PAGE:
Abbott’s growing immoderation became more apparent after 2010, when, during the backlash to Barack Obama’s election as president, Republicans—many of them tea partiers—gained 22 seats in the Texas Legislature and demanded that top state officials rebel against the Democrats in Washington. For Abbott, a former staffer said, “that was the beginning of the political grandstanding.”
The passage of the 2010 Affordable Care Act may have been a gift to many in desperate need of health care coverage, but it was also a boon to Republicans who labeled it socialism, an affront to individual rights, and a dangerous expansion of government control. In a major political upset in 2012, the tea party favorite for an open U.S. Senate seat, Cruz, defeated Lieutenant Governor David Dewhurst.
Abbott declined to issue an endorsement, which had to be a blow to Dewhurst (who never responded to interview requests). Not only had the lieutenant governor been a supporter of Abbott’s, he’d been an ally. But now Abbott distanced himself from Dewhurst and grew chummier with Cruz.
Dewhurst wasn’t the only friend or colleague to suffer abandonment. In one of those weird coincidences that would seem foolishly contrived in a movie, one of Abbott’s closest law school friends came back into his life in a new way: in 2013 Mark Phariss filed the lawsuit that would successfully overturn Texas’s ban on gay marriage. Opposing the suit was Abbott, in his role as attorney general.
Phariss and Abbott had kept in touch over the years: Phariss had flown to Houston the minute he’d heard about Abbott’s accident, and Abbott had helped Phariss, who was a year behind Abbott at Vanderbilt, get an interview at Butler & Binion that turned into an offer. (He took another job.) As early as Abbott’s first campaign for a full term on the state Supreme Court, however, Phariss had witnessed a change in his old friend. At a fundraiser at the home of a rich donor, Phariss recalled, “there was a lot of bashing Democrats, anti-education—whatever it was struck me as ‘I’m not on board with that, and this is the last time I’m donating to Greg.’ And it was the last time.”
Still, the two continued to exchange Christmas cards every year—until Phariss sued the state for the right to marry the man he loved. The cards started coming again after Phariss prevailed. But when Phariss ran for state Senate for District Eight, which includes parts of Collin and Dallas counties, in 2018, the Christmas cards stopped for good. “He hasn’t sent me one since,” Phariss said. “Presumably he thinks there’s a political cost for sending a Christmas card to a marriage equality plaintiff or someone running for office as a Democrat.”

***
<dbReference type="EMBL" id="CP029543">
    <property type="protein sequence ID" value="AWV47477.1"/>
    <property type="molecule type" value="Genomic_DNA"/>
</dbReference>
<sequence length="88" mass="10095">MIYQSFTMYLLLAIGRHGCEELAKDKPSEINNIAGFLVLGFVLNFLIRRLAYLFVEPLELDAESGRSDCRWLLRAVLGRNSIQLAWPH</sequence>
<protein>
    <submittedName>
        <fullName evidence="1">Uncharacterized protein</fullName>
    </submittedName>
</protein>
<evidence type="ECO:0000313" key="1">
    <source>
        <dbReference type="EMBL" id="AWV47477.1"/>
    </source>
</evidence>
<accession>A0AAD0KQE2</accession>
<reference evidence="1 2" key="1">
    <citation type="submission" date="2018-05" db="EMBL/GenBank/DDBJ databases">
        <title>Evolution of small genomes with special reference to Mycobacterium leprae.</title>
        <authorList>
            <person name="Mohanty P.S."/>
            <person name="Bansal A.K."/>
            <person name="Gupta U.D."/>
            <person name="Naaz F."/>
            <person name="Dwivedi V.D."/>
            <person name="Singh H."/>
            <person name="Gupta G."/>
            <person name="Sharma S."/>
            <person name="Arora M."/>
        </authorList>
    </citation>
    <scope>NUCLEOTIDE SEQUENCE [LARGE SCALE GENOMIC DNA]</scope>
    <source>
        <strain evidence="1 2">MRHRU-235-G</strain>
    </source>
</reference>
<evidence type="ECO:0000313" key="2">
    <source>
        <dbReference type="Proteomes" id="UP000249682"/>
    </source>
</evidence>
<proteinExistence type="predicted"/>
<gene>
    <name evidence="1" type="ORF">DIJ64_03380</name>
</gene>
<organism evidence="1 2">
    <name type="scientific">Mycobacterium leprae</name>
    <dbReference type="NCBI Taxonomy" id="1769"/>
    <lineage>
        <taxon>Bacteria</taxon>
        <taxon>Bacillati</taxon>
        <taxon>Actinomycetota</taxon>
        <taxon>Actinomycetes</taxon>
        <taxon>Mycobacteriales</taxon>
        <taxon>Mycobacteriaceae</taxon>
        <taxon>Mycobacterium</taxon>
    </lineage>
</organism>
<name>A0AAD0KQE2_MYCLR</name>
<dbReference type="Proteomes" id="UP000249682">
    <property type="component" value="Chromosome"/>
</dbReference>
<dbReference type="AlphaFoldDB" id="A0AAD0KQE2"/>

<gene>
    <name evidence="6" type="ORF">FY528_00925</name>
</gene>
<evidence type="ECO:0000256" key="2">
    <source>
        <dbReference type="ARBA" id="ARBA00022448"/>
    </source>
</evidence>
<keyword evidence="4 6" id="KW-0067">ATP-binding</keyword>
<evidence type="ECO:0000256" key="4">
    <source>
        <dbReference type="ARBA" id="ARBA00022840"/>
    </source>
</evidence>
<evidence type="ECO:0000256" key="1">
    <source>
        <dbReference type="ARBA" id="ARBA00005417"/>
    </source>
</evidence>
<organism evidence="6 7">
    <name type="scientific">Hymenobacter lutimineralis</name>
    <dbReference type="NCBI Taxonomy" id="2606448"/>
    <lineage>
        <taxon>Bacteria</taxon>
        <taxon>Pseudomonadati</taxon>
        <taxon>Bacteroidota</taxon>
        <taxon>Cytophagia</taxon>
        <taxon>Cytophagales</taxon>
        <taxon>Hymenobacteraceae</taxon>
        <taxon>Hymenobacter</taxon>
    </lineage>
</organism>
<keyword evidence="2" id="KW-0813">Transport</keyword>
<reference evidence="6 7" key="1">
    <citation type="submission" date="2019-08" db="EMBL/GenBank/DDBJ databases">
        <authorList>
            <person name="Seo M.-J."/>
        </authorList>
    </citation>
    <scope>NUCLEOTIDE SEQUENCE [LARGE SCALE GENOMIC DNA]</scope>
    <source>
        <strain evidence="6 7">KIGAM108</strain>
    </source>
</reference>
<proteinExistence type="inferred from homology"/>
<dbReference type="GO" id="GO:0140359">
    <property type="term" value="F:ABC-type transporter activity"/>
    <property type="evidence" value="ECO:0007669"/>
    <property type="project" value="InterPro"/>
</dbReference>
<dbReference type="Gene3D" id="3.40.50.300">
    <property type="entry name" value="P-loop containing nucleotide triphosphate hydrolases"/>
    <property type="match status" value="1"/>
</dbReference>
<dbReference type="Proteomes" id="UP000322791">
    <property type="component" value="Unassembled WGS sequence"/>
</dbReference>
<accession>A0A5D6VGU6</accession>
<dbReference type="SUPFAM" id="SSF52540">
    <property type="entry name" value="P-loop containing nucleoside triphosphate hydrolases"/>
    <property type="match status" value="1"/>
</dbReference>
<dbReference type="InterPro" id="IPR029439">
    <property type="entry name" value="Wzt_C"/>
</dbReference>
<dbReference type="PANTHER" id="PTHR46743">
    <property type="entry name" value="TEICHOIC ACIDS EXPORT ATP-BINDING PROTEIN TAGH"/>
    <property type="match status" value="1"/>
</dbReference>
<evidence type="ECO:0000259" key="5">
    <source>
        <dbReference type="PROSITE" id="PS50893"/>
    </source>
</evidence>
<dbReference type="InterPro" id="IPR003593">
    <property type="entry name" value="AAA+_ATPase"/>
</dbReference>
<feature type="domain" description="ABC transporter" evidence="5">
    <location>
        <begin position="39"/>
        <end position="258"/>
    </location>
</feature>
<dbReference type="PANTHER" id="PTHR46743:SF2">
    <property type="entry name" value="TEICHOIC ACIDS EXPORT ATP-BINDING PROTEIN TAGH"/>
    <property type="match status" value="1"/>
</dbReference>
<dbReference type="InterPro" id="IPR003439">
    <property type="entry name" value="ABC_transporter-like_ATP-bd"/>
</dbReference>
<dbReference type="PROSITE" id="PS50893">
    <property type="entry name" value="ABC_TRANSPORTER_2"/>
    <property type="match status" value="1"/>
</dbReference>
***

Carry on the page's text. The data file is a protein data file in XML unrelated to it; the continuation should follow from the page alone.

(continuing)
The attorney general had more pressing priorities—specifically, challenging the Obama administration. “I go into the office, I sue the federal government, and I go home,” Abbott famously said in 2013. Two years later, when he would leave the attorney general’s office, he had filed more than thirty suits against the feds, spending millions in taxpayer dollars.
The cases weren’t just about the Affordable Care Act. One of the most expensive was Abbott’s million-dollar-plus fight in support of Texas’s voter ID law. (The law eventually went into effect after the U.S. Supreme Court struck down part of the Voting Rights Act in 2013.) Abbott spent almost $1 million to defend Republican-friendly congressional maps the Legislature drew in 2011.
More than half of Abbott’s lawsuits—nineteen of them—involved opposition to regulations put in place by the U.S. Environmental Protection Agency. Most of them failed. But they sent the political signal that Abbott intended. As he boasted in a 2012 speech to the Greater San Antonio Chamber of Commerce, “Texas is picking to side with the business leaders in this state.”
Abbott’s overall won-lost record in litigation against the Obama administration is subject to debate. The attorney general’s office at one time claimed eight wins and eight losses, saying other cases were pending. But a 2017 Texas Tribune tabulation showed seven wins and eleven losses, with eight withdrawals and five suits still pending at the time. Aside from protecting and advancing Republicans’ political power in Texas, Abbott’s headline-grabbing lawsuits had little tangible effect. But for Abbott, the suits were always wins, helping to paint him as a champion of right-wing values and business interests in Texas and beyond.